The Equalizing Work Of The 1970s Is Back On The Agenda

By Lori Sturdevant
Star Tribune (Minneapolis)

Stamped on the cover of the folio several hundred participants in Thursday’s Women’s Economic Security Summit in St. Paul received were two big, red words: “UNFINISHED BUSINESS.”

The stamp was adjacent to mention of the Women’s Economic Security Act, a multipart push to improve the lot of working women that got about half as far as its advocates wanted in last year’s legislative session. The coalition behind it is back this year, pushing for paid sick leave, paid leave for new parents and family caregivers, protection against workplace discrimination against caregivers, and more.

But to summit attendees whose feminist histories stretch back 30 or 40 years, “unfinished business” signified a lot more than last year’s legislative leftovers.

It evoked the broader aim of the women’s movement of the 1970s — the notion that not only would women be allowed to play more roles in work and society, but also that work and society would adapt to that new reality. New ways would be found for men and women to share in the responsibilities of adulthood — chief among them nurturing children and tending frail elderly relatives — as the two genders shared more fully in earning a living and upholding their communities.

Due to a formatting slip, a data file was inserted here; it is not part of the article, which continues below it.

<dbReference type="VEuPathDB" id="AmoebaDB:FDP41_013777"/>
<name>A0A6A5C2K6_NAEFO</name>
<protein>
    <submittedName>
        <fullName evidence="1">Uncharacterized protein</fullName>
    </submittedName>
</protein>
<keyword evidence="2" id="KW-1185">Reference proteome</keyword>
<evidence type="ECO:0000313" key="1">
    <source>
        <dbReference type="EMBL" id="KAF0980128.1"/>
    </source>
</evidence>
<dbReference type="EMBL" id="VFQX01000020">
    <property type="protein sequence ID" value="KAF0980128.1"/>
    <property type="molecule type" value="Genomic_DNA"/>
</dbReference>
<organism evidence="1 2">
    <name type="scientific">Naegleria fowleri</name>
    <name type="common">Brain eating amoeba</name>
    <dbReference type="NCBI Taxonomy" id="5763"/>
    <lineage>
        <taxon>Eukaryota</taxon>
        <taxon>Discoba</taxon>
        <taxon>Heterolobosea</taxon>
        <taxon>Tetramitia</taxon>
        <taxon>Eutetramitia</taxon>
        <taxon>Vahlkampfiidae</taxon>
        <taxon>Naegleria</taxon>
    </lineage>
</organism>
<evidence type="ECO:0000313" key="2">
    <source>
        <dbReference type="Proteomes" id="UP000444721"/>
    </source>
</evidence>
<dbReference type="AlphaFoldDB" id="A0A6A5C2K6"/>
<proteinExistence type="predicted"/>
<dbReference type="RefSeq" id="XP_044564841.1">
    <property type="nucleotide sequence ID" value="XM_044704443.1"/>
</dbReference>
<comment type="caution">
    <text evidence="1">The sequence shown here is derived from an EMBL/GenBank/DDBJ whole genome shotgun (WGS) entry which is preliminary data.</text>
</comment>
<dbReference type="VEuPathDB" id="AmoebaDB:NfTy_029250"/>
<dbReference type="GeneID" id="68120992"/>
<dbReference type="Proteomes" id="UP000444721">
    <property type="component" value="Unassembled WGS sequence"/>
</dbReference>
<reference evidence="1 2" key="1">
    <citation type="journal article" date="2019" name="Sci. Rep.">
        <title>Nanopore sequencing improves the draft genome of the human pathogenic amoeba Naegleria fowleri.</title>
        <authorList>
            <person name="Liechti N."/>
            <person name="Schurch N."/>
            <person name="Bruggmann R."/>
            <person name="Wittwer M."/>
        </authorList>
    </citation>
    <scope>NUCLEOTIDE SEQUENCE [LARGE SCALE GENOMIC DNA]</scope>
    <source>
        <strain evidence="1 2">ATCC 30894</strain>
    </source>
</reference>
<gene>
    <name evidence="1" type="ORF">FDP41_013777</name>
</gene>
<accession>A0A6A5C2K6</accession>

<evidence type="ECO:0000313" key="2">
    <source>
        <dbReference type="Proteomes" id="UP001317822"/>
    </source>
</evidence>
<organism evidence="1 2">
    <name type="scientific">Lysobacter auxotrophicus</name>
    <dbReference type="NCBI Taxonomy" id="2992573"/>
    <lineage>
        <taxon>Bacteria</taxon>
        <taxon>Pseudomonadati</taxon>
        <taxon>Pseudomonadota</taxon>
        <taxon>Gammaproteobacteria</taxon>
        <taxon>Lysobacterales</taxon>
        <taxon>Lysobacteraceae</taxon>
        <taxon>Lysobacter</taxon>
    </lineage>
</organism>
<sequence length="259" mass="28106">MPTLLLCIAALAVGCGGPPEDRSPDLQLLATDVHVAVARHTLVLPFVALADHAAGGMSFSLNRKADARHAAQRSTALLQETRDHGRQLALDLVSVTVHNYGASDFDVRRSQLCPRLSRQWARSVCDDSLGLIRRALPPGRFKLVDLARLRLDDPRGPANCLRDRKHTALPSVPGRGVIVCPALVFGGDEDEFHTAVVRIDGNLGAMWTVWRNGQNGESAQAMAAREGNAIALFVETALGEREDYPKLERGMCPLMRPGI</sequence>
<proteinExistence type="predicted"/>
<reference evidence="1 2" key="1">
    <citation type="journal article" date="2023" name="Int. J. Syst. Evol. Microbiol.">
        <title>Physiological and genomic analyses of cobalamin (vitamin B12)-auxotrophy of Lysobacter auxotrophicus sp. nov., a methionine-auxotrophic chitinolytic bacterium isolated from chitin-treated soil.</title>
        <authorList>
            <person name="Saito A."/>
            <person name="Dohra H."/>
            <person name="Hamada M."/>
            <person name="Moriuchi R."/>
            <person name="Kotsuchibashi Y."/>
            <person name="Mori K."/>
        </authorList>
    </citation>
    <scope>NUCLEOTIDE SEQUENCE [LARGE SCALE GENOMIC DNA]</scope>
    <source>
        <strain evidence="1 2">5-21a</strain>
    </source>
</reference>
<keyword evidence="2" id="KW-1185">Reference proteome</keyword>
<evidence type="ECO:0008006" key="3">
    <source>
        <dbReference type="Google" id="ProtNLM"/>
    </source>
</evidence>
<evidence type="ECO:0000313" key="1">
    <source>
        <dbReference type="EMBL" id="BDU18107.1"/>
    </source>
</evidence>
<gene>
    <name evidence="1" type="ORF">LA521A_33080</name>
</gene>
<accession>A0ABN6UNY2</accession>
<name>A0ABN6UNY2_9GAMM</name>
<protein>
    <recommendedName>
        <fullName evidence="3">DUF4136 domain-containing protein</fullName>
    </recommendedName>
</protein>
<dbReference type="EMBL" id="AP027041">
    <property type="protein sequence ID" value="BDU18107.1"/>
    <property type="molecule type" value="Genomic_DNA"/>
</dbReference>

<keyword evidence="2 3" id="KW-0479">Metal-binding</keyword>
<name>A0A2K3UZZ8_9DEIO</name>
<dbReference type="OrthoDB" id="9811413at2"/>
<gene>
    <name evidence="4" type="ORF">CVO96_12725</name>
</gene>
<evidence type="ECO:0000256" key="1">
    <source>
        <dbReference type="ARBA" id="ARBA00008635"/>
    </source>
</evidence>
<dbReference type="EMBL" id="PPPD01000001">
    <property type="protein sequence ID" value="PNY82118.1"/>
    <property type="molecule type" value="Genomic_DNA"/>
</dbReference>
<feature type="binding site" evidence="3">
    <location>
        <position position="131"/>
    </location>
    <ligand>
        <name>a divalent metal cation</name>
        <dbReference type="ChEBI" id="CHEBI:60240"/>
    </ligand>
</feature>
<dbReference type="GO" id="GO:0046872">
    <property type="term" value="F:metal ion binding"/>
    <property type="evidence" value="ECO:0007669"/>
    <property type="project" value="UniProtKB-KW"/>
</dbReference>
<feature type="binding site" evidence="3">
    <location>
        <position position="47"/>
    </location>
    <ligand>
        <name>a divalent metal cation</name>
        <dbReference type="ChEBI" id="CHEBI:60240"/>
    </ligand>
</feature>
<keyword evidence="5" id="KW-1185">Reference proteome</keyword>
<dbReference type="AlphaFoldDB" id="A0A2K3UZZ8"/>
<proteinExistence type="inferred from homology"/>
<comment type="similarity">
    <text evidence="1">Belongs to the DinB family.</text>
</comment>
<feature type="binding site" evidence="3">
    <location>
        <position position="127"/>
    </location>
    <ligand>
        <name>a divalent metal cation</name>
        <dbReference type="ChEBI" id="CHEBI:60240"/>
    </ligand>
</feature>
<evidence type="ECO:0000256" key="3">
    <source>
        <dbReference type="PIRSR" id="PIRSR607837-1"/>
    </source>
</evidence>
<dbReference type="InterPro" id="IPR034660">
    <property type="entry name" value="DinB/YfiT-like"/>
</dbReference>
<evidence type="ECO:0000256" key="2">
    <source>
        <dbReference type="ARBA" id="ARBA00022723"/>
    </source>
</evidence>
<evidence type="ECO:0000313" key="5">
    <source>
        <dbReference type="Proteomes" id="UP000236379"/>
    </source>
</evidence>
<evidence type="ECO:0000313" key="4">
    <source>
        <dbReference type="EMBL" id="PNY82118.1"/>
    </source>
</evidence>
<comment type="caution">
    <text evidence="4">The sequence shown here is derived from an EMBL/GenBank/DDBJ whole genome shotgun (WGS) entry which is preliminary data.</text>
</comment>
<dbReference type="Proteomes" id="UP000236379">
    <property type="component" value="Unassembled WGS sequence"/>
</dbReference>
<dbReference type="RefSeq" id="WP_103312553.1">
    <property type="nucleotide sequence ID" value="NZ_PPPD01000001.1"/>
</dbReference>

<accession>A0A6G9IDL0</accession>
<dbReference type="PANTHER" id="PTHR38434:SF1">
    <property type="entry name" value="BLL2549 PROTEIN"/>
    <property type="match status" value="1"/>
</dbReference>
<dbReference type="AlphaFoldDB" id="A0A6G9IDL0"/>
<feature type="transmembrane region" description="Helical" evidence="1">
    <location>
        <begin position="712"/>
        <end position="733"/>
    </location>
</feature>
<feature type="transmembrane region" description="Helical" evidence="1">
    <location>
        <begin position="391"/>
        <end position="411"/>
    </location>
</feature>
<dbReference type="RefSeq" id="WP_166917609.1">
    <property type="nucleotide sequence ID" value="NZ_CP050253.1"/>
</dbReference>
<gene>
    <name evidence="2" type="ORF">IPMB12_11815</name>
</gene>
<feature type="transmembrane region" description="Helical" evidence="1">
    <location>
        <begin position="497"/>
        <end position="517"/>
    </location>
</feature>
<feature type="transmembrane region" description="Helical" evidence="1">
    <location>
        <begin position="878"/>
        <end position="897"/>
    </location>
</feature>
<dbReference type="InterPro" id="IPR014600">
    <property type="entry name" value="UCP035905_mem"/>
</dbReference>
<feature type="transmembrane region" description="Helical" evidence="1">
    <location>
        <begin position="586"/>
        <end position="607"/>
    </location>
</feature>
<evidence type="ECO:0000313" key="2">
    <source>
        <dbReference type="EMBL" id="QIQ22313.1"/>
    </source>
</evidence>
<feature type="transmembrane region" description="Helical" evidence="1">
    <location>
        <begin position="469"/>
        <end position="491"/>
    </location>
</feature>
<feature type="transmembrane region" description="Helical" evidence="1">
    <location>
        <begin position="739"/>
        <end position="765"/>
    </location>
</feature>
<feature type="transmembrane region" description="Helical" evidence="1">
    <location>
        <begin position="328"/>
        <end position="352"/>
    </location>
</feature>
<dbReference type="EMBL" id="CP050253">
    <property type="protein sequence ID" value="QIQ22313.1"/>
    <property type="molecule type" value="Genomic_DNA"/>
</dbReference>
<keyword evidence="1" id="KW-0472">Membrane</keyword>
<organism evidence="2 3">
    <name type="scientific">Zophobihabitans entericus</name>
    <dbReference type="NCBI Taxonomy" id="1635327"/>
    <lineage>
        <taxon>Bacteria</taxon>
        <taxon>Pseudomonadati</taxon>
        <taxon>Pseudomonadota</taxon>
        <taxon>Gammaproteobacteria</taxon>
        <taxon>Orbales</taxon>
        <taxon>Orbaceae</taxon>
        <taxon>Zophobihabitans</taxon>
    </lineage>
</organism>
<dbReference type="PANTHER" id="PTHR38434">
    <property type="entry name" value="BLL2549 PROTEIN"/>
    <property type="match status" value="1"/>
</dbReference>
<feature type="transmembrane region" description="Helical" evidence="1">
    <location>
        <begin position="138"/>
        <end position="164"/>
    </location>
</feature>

That adaptation has been slow in coming — even in Minnesota, long a leader in the share of women employed outside the home. But lately, I think I see adaptation picking up speed.

I’d like to borrow that “unfinished business” ink stamp, so I could smack it on a big chunk of the 2016-17 state budget Gov. Mark Dayton proposed to the Legislature last week. Take his child care tax credit. It would send an estimated 130,000 families what would amount to rebates for out-of-pocket expenses for child care or the care of a disabled or elderly family member.

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